Small balcony, big design
Don’t let a tiny space stop you from relaxing and entertaining outside
When interior designer Kyra Williams lived in Paris, she was always happy to see her fellow city dwellers perched on their balconies, enjoying coffee with friends.
“If you’re in the heart of an amazing city, your apartment is probably really tiny, so real estate is important,” says Williams, lead designer for San Francisco-based Bungalow, a home rental startup. Even the smallest, narrowest balcony can be a great place to relax and entertain. “Consider your balcony part of the square footage of your space and really utilize it.”
Here’s how to transform your postage-stamp-size balcony into an outdoor oasis. |
Decide how to use the space
To get the most seating out of narrow, rectangular balconies, Williams suggests lining a long bench with cushions. “That way you could seat five or six people, whereas a table and chairs can really only seat two.” Storage benches such as Ikea’s woodstained Applaro bench ($70, ikea.com) can be used to stow items and can be repositioned.
Cynthia Hoyt, the Atlantabased creative director of the Darling Down South blog, agrees: “You can turn basically anything into a dining situation,” she says. (She once threw a tablecloth over a moving box for a temporary outdoor dining surface at an old apartment.) If you’re faced with the choice of a table set or lounge seating area due to space constraints, Hoyt would prioritize a casual seating area and add a small table, especially if you already have a dining area inside.
Williams also likes ceramic garden stools, which can be used as end tables or as additional seating.
Add greenery and privacy
Plants can beautify small outdoor spaces. Williams personally loves herbs and red geraniums, which she spotted in windowboxes everywhere in Paris. Hoyt suggests considering the amount of sunlight the balcony gets. If you’re short on floor space, Williams suggests using planters that attach to railings or hang from the ceiling, such as Crate and Barrel’s Alfresco Rectangular Rail Planter ($49.95).
Hoyt has a potted rosebush and likes the look of the cascading tendrils on pothos vines (also called “Devil’s ivy”) hung from the ceiling or on a high shelf. She also likes to position odd numbers of plants in rows. “You can find a lot of really affordable, amazing hanging wall planters to pot herbs in,” she says. “If you have three plants, you could have three in a row, and it feels balanced.”
It can be hard to get privacy on the balcony of a high-rise apartment building. “I think a lot of people maybe don’t use their balcony because it doesn’t feel private,” she says. Plants and screens can help. “Plants not only look beautiful, but they also give a sense of calm.” Station taller potted plants that grow straight up, such as bamboo, or climbing plants such as a vine or jasmine, near the edge of a balcony to create a natural barrier.
For those who don’t possess a green thumb, a patterned metal or wrought-iron privacy screen, such as Pottery Barn’s Veradek privacy screen ($399) provides visual interest and privacy without blocking sunlight, breezes or your view. Hoyt suggests adding roll-down shades or hanging linen or canvas curtains on a tension rod or with zip ties for retractable privacy and a little added protection from bugs.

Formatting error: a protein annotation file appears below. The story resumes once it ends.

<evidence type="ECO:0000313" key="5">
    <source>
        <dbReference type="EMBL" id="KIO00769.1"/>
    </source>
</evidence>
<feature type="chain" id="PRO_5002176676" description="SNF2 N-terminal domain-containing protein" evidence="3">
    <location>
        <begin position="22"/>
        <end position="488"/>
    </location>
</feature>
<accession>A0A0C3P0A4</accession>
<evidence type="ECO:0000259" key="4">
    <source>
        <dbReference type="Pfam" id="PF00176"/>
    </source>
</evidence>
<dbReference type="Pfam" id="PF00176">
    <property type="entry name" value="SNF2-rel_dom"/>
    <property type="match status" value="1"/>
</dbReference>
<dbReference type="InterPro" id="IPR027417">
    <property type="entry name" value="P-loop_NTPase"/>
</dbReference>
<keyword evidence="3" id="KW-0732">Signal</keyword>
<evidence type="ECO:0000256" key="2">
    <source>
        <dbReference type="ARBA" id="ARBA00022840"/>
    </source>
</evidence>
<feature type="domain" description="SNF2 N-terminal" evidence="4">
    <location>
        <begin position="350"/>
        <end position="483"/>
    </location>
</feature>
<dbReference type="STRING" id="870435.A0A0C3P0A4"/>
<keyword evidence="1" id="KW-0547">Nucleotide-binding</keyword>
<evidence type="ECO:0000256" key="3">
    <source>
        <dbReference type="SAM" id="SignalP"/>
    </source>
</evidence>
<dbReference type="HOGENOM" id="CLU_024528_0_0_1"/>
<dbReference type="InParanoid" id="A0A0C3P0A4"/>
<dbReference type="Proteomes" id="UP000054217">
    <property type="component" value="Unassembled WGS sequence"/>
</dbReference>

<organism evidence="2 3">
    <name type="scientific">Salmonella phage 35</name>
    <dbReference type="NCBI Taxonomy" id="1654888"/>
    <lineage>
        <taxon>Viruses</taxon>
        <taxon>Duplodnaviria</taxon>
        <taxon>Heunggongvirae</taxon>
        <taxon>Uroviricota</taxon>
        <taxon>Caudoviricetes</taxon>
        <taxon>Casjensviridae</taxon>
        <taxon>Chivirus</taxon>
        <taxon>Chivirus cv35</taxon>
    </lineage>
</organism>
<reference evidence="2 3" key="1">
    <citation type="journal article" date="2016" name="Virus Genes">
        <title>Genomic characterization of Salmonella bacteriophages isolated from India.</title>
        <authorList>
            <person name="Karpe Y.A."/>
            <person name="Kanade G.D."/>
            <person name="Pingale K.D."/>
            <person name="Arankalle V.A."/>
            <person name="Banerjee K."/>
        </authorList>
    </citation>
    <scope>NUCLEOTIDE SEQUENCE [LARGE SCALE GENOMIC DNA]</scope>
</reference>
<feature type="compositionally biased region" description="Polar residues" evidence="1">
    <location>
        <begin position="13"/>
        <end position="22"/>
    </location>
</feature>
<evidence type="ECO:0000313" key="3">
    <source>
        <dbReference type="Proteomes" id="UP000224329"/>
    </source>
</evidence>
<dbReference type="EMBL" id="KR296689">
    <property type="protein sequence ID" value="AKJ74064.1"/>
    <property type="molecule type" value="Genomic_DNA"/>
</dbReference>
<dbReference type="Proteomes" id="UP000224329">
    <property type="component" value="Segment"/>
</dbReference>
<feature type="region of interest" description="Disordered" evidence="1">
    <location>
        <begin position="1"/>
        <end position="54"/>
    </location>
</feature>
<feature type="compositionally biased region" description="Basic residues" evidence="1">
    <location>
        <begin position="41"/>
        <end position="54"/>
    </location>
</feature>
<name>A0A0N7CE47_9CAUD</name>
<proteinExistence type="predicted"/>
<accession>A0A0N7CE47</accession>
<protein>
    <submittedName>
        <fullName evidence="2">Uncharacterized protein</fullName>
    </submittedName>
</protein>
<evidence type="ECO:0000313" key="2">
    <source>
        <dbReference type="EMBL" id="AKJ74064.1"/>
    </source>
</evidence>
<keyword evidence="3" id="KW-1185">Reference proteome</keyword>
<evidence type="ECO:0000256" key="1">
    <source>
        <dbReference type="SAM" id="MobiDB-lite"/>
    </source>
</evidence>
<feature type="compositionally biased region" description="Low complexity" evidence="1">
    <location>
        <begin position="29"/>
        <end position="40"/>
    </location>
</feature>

Create layered lighting
Both Hoyt and Williams suggest adding additional light sources beyond the wall sconce that probably came with your balcony. Stick with LED lights that are meant for outdoors and add different levels of lighting to create a layered, cozy look.
“Personally I think that literally every outdoor space should have bistro lights” Hoyt says. She looks for solar-powered or batterypowered LED string lights to cut down on ugly cords running into the house and through the space.
Williams suggests zigzagging string lights across the top of the balcony to create a roof of soft light. Williams also suggests placing battery-operated tea lights inside clear, square lanterns (such as World Market’s Black Windowpane Cargo Lantern, $34.99 to $59.99) on the ground and on tables to create low light. “Get multiple heights, a shorter one and a taller one next to it, to move the eye around the space and make it a little more interesting,” she says.
Both Hoyt and Williams suggest buying bulbs that emit warm white light, rather than severe yellow or white light. “It brings more warmth and coziness and a more romantic atmosphere, as opposed to the bright light, which to me feels more hospitable-like and not welcoming,” Williams says.
Add comfort and personality
Your average apartment balcony is likely to start out cold and dreary, with ugly concrete floors and metal railings. Williams suggests covering the floor with flat-weave outdoor rugs, naturalwoven fiber rugs (try jute, sisal or sea grass for a tropical look) or wood decking that snaps together for easy assembly (Williams suggests something such as Ikea’s Runnen decking, $2.87 per square foot). These pieces make the space look more complete and create extra cushion underfoot. “Rugs are your friend,” Hoyt says. “Buy as many affordable rugs as you can and layer those different textures. That way you have a little more visual interest and it starts to feel more unique to you.”
Pillows and throws make for a cozy finishing touch. Hoyt likes linen and woven fabrics for thick material that won’t stain. For cushions and pillows that stand up to weather and wear, Williams swears by pieces constructed of Sunbrella, a durable fabric that won’t fade in the sun. However, Hoyt and Williams both say you can bring indoor textiles outdoors easily, as long as you remember to bring them inside and shake off any dust when you’re done.
Dinner for two: Make a statement with CB2’s Watermark brass bistro table. It seats two for dinner, or works as a side table, $239, CB2.com